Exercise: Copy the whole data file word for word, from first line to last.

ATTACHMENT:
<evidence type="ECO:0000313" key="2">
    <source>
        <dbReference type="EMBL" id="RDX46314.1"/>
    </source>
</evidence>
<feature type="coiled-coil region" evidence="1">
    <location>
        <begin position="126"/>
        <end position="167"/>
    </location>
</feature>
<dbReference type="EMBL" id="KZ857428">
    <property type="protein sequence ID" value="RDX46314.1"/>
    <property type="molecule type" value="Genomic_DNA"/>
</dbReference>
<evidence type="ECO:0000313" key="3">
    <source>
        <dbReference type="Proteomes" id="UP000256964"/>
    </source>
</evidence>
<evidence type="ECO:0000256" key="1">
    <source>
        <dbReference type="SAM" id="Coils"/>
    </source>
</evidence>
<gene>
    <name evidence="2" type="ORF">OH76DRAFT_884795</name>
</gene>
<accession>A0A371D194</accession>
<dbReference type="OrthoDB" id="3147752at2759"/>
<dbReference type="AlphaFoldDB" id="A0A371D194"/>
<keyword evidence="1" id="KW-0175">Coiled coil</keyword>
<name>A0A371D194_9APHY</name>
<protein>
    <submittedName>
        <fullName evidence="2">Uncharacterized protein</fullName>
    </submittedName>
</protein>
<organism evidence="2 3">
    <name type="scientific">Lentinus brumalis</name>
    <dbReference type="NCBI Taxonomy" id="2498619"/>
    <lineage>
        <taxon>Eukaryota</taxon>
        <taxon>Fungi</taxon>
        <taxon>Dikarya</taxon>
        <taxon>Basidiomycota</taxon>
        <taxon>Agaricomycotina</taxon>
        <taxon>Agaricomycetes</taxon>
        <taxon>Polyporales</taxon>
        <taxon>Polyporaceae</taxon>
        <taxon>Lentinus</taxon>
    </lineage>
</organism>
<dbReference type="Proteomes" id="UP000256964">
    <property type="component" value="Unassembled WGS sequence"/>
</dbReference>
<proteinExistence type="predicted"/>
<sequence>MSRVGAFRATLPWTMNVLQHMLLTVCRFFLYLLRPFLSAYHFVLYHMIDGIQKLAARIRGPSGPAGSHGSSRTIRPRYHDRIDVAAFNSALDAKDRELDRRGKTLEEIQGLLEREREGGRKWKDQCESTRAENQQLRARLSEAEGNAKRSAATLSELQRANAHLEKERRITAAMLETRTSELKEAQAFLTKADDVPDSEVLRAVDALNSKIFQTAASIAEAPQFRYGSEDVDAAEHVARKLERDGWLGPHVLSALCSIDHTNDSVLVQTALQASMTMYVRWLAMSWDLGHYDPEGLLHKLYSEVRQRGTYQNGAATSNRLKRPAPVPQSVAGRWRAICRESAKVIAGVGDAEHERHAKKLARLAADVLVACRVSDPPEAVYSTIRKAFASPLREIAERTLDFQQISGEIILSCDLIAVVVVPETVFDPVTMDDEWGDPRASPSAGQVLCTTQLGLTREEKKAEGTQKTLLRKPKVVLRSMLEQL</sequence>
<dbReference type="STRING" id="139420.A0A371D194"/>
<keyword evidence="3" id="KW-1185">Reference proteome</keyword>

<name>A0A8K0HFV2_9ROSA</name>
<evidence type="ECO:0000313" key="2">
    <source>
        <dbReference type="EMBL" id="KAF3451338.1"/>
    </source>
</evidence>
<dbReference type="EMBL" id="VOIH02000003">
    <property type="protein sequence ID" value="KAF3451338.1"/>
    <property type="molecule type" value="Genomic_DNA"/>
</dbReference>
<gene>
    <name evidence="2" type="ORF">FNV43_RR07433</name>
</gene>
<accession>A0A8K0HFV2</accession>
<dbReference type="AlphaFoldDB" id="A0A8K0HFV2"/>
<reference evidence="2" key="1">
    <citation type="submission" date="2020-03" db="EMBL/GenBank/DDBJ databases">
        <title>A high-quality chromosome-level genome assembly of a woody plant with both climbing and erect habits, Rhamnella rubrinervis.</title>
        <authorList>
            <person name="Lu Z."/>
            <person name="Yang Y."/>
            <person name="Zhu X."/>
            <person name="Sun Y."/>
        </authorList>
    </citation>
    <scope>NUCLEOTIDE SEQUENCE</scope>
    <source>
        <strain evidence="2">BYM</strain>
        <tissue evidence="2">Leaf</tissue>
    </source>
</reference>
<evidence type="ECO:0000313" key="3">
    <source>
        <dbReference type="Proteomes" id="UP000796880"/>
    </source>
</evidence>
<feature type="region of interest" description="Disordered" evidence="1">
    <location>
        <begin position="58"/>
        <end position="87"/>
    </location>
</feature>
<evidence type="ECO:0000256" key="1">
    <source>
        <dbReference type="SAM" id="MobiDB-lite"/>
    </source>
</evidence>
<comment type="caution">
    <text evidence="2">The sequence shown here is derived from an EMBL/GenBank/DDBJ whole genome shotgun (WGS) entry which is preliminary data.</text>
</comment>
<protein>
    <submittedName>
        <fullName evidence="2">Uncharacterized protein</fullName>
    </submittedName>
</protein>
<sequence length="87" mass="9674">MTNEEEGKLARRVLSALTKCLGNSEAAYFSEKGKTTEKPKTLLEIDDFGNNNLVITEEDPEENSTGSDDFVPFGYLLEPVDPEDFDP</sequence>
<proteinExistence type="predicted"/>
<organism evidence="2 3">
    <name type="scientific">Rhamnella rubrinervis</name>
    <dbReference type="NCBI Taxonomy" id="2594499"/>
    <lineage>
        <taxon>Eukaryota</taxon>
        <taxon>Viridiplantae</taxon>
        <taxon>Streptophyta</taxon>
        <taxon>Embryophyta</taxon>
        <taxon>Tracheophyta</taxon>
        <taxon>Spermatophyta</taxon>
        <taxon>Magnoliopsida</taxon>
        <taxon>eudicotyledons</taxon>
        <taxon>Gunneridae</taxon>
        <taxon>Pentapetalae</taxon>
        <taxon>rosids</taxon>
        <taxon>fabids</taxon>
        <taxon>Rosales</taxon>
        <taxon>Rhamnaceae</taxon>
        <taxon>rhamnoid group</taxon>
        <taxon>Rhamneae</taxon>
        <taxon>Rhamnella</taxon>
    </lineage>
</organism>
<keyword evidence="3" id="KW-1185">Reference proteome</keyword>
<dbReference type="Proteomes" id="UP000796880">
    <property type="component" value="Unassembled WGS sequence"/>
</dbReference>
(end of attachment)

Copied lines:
<evidence type="ECO:0000313" key="2">
    <source>
        <dbReference type="EMBL" id="RDX46314.1"/>
    </source>
</evidence>
<feature type="coiled-coil region" evidence="1">
    <location>
        <begin position="126"/>
        <end position="167"/>
    </location>
</feature>
<dbReference type="EMBL" id="KZ857428">
    <property type="protein sequence ID" value="RDX46314.1"/>
    <property type="molecule type" value="Genomic_DNA"/>
</dbReference>
<evidence type="ECO:0000313" key="3">
    <source>
        <dbReference type="Proteomes" id="UP000256964"/>
    </source>
</evidence>
<evidence type="ECO:0000256" key="1">
    <source>
        <dbReference type="SAM" id="Coils"/>
    </source>
</evidence>
<gene>
    <name evidence="2" type="ORF">OH76DRAFT_884795</name>
</gene>
<accession>A0A371D194</accession>
<dbReference type="OrthoDB" id="3147752at2759"/>
<dbReference type="AlphaFoldDB" id="A0A371D194"/>
<keyword evidence="1" id="KW-0175">Coiled coil</keyword>
<name>A0A371D194_9APHY</name>
<protein>
    <submittedName>
        <fullName evidence="2">Uncharacterized protein</fullName>
    </submittedName>
</protein>
<organism evidence="2 3">
    <name type="scientific">Lentinus brumalis</name>
    <dbReference type="NCBI Taxonomy" id="2498619"/>
    <lineage>
        <taxon>Eukaryota</taxon>
        <taxon>Fungi</taxon>
        <taxon>Dikarya</taxon>
        <taxon>Basidiomycota</taxon>
        <taxon>Agaricomycotina</taxon>
        <taxon>Agaricomycetes</taxon>
        <taxon>Polyporales</taxon>
        <taxon>Polyporaceae</taxon>
        <taxon>Lentinus</taxon>
    </lineage>
</organism>
<dbReference type="Proteomes" id="UP000256964">
    <property type="component" value="Unassembled WGS sequence"/>
</dbReference>
<proteinExistence type="predicted"/>
<sequence>MSRVGAFRATLPWTMNVLQHMLLTVCRFFLYLLRPFLSAYHFVLYHMIDGIQKLAARIRGPSGPAGSHGSSRTIRPRYHDRIDVAAFNSALDAKDRELDRRGKTLEEIQGLLEREREGGRKWKDQCESTRAENQQLRARLSEAEGNAKRSAATLSELQRANAHLEKERRITAAMLETRTSELKEAQAFLTKADDVPDSEVLRAVDALNSKIFQTAASIAEAPQFRYGSEDVDAAEHVARKLERDGWLGPHVLSALCSIDHTNDSVLVQTALQASMTMYVRWLAMSWDLGHYDPEGLLHKLYSEVRQRGTYQNGAATSNRLKRPAPVPQSVAGRWRAICRESAKVIAGVGDAEHERHAKKLARLAADVLVACRVSDPPEAVYSTIRKAFASPLREIAERTLDFQQISGEIILSCDLIAVVVVPETVFDPVTMDDEWGDPRASPSAGQVLCTTQLGLTREEKKAEGTQKTLLRKPKVVLRSMLEQL</sequence>
<dbReference type="STRING" id="139420.A0A371D194"/>
<keyword evidence="3" id="KW-1185">Reference proteome</keyword>

<name>A0A8K0HFV2_9ROSA</name>
<evidence type="ECO:0000313" key="2">
    <source>
        <dbReference type="EMBL" id="KAF3451338.1"/>
    </source>
</evidence>
<dbReference type="EMBL" id="VOIH02000003">
    <property type="protein sequence ID" value="KAF3451338.1"/>
    <property type="molecule type" value="Genomic_DNA"/>
</dbReference>
<gene>
    <name evidence="2" type="ORF">FNV43_RR07433</name>
</gene>
<accession>A0A8K0HFV2</accession>
<dbReference type="AlphaFoldDB" id="A0A8K0HFV2"/>
<reference evidence="2" key="1">
    <citation type="submission" date="2020-03" db="EMBL/GenBank/DDBJ databases">
        <title>A high-quality chromosome-level genome assembly of a woody plant with both climbing and erect habits, Rhamnella rubrinervis.</title>
        <authorList>
            <person name="Lu Z."/>
            <person name="Yang Y."/>
            <person name="Zhu X."/>
            <person name="Sun Y."/>
        </authorList>
    </citation>
    <scope>NUCLEOTIDE SEQUENCE</scope>
    <source>
        <strain evidence="2">BYM</strain>
        <tissue evidence="2">Leaf</tissue>
    </source>
</reference>
<evidence type="ECO:0000313" key="3">
    <source>
        <dbReference type="Proteomes" id="UP000796880"/>
    </source>
</evidence>
<feature type="region of interest" description="Disordered" evidence="1">
    <location>
        <begin position="58"/>
        <end position="87"/>
    </location>
</feature>
<evidence type="ECO:0000256" key="1">
    <source>
        <dbReference type="SAM" id="MobiDB-lite"/>
    </source>
</evidence>
<comment type="caution">
    <text evidence="2">The sequence shown here is derived from an EMBL/GenBank/DDBJ whole genome shotgun (WGS) entry which is preliminary data.</text>
</comment>
<protein>
    <submittedName>
        <fullName evidence="2">Uncharacterized protein</fullName>
    </submittedName>
</protein>
<sequence length="87" mass="9674">MTNEEEGKLARRVLSALTKCLGNSEAAYFSEKGKTTEKPKTLLEIDDFGNNNLVITEEDPEENSTGSDDFVPFGYLLEPVDPEDFDP</sequence>
<proteinExistence type="predicted"/>
<organism evidence="2 3">
    <name type="scientific">Rhamnella rubrinervis</name>
    <dbReference type="NCBI Taxonomy" id="2594499"/>
    <lineage>
        <taxon>Eukaryota</taxon>
        <taxon>Viridiplantae</taxon>
        <taxon>Streptophyta</taxon>
        <taxon>Embryophyta</taxon>
        <taxon>Tracheophyta</taxon>
        <taxon>Spermatophyta</taxon>
        <taxon>Magnoliopsida</taxon>
        <taxon>eudicotyledons</taxon>
        <taxon>Gunneridae</taxon>
        <taxon>Pentapetalae</taxon>
        <taxon>rosids</taxon>
        <taxon>fabids</taxon>
        <taxon>Rosales</taxon>
        <taxon>Rhamnaceae</taxon>
        <taxon>rhamnoid group</taxon>
        <taxon>Rhamneae</taxon>
        <taxon>Rhamnella</taxon>
    </lineage>
</organism>
<keyword evidence="3" id="KW-1185">Reference proteome</keyword>
<dbReference type="Proteomes" id="UP000796880">
    <property type="component" value="Unassembled WGS sequence"/>
</dbReference>